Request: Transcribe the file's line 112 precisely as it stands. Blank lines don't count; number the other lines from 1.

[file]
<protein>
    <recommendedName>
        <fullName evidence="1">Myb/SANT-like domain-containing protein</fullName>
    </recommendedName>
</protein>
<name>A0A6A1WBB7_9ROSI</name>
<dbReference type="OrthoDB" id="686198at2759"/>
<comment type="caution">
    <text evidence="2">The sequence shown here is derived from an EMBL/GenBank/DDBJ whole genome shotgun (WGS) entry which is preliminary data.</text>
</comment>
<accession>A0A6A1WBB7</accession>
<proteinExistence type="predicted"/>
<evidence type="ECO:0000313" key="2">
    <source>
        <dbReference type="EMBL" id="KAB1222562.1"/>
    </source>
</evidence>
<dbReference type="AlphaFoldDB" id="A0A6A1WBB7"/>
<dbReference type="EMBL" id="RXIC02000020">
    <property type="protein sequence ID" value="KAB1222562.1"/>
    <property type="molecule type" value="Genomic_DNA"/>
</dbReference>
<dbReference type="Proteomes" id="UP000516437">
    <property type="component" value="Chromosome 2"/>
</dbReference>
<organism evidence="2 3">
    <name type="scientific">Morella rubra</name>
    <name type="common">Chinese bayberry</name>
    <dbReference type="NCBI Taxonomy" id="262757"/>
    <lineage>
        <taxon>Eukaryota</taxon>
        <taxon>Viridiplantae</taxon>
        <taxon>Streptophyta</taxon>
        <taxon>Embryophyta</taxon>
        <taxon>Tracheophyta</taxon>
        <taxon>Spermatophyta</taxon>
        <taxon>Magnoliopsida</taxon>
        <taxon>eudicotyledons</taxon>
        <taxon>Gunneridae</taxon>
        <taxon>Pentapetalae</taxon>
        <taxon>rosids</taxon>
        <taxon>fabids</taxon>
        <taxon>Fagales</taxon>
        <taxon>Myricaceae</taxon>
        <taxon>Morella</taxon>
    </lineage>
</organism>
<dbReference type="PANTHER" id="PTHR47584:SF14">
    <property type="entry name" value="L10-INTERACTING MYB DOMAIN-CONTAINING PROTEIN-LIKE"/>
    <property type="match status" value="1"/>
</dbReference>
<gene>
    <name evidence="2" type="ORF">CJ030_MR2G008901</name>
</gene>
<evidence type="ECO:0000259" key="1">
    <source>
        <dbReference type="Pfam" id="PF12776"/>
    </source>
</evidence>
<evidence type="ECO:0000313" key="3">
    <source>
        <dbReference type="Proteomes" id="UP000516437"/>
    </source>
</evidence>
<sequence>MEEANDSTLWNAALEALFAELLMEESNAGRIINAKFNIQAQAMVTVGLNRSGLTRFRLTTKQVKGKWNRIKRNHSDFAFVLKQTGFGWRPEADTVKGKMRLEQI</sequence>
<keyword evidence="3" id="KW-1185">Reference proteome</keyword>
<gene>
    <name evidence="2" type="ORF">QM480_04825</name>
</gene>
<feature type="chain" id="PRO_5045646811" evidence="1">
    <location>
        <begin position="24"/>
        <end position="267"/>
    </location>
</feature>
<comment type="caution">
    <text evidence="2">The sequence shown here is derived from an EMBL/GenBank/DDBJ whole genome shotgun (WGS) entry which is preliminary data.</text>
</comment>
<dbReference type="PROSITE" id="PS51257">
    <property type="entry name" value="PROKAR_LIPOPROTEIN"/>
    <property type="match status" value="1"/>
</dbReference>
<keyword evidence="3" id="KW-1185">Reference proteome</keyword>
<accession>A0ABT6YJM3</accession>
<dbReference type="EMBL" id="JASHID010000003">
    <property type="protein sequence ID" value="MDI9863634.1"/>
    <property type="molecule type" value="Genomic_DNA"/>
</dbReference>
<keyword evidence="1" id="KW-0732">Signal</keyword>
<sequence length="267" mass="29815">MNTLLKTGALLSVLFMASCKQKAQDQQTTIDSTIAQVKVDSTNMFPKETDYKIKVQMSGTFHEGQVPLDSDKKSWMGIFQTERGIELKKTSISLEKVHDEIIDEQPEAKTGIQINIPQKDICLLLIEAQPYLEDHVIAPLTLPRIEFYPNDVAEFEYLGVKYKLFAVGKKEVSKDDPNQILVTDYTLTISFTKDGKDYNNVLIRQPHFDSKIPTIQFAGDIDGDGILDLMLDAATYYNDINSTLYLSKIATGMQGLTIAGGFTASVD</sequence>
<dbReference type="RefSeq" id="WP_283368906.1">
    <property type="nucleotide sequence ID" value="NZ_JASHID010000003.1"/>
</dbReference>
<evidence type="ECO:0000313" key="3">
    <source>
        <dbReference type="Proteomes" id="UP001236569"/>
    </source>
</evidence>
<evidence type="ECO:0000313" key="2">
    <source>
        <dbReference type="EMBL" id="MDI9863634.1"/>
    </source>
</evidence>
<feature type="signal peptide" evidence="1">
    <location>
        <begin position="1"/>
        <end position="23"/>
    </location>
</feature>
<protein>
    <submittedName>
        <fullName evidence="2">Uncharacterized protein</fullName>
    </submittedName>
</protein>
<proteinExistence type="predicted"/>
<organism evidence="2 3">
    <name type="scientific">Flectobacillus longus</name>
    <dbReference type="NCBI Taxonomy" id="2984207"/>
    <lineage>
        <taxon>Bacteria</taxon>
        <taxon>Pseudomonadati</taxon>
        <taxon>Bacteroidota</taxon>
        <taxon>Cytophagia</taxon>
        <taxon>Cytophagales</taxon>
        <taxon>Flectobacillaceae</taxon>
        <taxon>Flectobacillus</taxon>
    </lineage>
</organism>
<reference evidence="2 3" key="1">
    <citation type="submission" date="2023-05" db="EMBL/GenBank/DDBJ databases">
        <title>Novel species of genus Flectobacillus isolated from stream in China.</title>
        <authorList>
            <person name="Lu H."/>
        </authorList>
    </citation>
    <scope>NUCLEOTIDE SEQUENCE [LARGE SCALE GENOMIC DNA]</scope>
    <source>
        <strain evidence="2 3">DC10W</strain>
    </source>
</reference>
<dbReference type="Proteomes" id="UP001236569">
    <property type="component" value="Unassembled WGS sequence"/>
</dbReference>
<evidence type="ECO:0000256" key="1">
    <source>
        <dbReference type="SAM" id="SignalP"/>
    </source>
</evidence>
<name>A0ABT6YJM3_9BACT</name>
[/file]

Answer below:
        <fullName evidence="2">Uncharacterized protein</fullName>